Doesn't that also get rendered sometimes as "laws a mercy"?
And “Lawd a mercy.”

“Lawzy, lawzy” is another one I’ve heard.
Huh. That's pretty cool. =)
lawks-a-mercy is the one I know :)
+13 votes
Eowyn, I think I would like to go meet one of my 8th great grandfathers, Hans Herr, (Herr-99).  He was a Mennonite Bishop involved with bringing people from Europe trying to escape religious persecution and settling in Lancaster County Pennsylvania during William Penns time. That would be an educational experience.
answered by Rodney Long G2G6 Pilot (185k points)
+10 votes
I would start out with my great grandfather on my moms side, Charles Hamel/Hamilton. Heard a few stories, that he walked out the door one day and never returned, one census has him from Sweden, another from New York, another from Ohio. My great grandmother was a widow by 1888 they had 3 children. I would love to find out what happened but I also know that it might not be possible.
answered by Dallace Moore G2G6 Mach 3 (32.8k points)
+11 votes
Easy for me, the most difficult "brick wall" in my tree.   My second great grandfather [https://www.wikitree.com/wiki/Becker-1688 John J Becker].   The details are on his page, but, he, his wife and a newborn son all died within weeks of each other, leaving my 2 year old grandfather, John F Becker, an orphan.   I have never been able find out the story of John, yet, the family maintains the "steamer trunk" that he used to immigrate from Germany.   I would love to have "his story".
answered by Robin Lee G2G6 Pilot (461k points)
+13 votes

I would visit my paternal grandmother. She died in 1952, 5 years before I was born. My dad was a "late" baby for my grandparents, so there's quite an age gap between his siblings, and between me and my first cousins. The cousins who DO remember her have only nice things to say about her. And I've been told time and again how much I look like "Minnie Rose," especially when I was a child 

answered by Robin Kabrich G2G6 Mach 3 (31.9k points)
+11 votes

Great question, I would go back and stop my ancestor from getting on his wagon that fateful day in Aug 1887. https://www.wikitree.com/wiki/Paynter-459

(newspaper article about what happened in his sources)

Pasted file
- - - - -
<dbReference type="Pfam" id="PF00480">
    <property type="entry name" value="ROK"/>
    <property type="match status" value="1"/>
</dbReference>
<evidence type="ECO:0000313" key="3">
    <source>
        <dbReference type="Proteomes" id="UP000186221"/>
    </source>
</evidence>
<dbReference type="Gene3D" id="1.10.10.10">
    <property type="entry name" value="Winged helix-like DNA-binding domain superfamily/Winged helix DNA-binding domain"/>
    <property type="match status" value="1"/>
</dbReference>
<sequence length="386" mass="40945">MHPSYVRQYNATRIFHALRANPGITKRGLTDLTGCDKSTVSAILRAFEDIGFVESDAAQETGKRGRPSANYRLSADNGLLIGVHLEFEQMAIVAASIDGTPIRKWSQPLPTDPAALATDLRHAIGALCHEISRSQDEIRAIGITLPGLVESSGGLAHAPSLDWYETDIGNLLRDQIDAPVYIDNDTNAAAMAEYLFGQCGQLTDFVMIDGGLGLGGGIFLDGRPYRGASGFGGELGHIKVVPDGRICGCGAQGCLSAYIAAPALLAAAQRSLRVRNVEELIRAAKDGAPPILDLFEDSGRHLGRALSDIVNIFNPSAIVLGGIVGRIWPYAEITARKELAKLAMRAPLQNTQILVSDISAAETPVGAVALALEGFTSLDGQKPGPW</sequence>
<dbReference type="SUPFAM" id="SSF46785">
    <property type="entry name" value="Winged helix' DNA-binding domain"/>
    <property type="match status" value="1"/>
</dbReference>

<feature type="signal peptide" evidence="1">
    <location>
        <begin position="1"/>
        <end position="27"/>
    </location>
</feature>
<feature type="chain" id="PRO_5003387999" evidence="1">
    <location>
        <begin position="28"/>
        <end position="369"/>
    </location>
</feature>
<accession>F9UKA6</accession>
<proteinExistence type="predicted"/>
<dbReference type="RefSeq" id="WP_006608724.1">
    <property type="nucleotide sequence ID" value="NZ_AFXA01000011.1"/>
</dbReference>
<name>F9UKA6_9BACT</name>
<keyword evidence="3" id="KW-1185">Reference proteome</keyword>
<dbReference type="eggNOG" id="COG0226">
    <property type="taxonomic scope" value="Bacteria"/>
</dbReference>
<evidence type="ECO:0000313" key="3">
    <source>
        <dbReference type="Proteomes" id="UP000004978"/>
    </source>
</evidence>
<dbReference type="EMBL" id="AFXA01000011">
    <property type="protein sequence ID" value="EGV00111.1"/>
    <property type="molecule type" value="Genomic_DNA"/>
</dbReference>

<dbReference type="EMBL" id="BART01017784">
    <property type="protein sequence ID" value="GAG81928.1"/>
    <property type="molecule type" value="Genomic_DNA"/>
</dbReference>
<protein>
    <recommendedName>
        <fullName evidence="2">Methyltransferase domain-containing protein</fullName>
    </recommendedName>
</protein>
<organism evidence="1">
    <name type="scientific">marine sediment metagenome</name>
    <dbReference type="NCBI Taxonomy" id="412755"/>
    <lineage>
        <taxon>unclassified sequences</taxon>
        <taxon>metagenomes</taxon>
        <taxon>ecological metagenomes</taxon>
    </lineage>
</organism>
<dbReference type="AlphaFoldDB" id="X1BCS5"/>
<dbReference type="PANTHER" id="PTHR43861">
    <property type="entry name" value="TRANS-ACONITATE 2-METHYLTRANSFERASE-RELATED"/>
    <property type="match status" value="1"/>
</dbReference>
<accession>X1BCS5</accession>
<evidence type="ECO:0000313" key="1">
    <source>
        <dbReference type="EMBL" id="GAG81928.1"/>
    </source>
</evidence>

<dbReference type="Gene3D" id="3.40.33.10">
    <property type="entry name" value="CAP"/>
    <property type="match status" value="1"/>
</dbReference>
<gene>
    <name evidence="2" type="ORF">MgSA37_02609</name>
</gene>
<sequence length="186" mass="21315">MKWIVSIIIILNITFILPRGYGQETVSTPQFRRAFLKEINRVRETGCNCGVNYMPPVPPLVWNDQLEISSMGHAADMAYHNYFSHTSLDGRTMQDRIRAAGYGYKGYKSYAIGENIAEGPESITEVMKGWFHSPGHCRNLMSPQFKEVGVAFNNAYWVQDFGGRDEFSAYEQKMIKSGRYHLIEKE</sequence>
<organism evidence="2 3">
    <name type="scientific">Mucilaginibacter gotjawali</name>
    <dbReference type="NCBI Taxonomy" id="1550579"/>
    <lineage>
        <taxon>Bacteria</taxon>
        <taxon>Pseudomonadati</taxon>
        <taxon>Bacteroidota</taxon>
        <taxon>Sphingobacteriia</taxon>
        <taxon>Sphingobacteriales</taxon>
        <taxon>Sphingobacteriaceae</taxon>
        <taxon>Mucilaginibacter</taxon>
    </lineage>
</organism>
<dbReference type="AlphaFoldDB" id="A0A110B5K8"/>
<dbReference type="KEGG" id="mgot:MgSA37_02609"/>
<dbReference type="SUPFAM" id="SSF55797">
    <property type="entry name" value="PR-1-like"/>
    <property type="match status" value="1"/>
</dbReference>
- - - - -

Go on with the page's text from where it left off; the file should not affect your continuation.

I would love to have met him, he seemed like a real interesting character, even going back to visit his family in England about 10 years after arriving in America.

answered by C Bake G2G6 Mach 1 (15.8k points)
edited by C Bake
I love your thought, mine would be the similar, my second great grandfather died from injuries suffered when he tripped crossing a train track in a hurry to get home to his wife, if I could have stopped him.....
+14 votes

For me it would be Joseph Jacobs, my GGGG grandfather  https://www.wikitree.com/wiki/Jacobs-4497

He was born in 1820 in New York and died in 1864.

He is a brick wall and I don't know who his parents are.   But the other reason is that he was Mortally wounded in the Hip on June 3rd 1864 at Cold Harbor, but he didn't die right way.   It took him a whole week to die.  He died on June 10, 1864.

I imagine him sometimes, lying in a hospital, in pain, dying, thinking of his family.   At the time of his death he had four children and a 5th on the way.  He'd never see them again and I'd be willing to bet he knew it.  Besides the physical pain, I can only imagine the anguish he went through in those last 7 days.   

After his death, the family suffered even more tragedy, His wife and youngest child would die within 2 years and the his 4 remaining children, scattered to the four winds.  I still have no idea where 1 of them went.

Call me sentimental, but part of me would like to travel back those last 7 days and of course ask about his parents and siblings, but mainly to tell him, that he will live on in his memory and the lives of the family of his oldest daughter.   

Here's a strange bit, before I depart.  I visited the cemetery he was buried in some years ago.   I found the section he was in and knew the grave number. I started to walk, looking at the graves, looking for his.   His was the 3rd grave I looked at, 3rd row in, which in itself is not unusual, but the part which is odd is the fact that without realizing it, I had walked directly towards it. 

answered by Craig Albrechtson G2G6 Mach 6 (63.3k points)
That brought tears to my eyes.  I'm grateful most of my ancestors were either Quakers or doctors during that war.  I do have a GG grandfather who survived Shiloh.  I cannot imagine how terrifying that must have been.
It is indeed written very beautifully. I have an ancestor that died in Shiloh, luckily he had his one baby before he was killed or I and many others would not be here!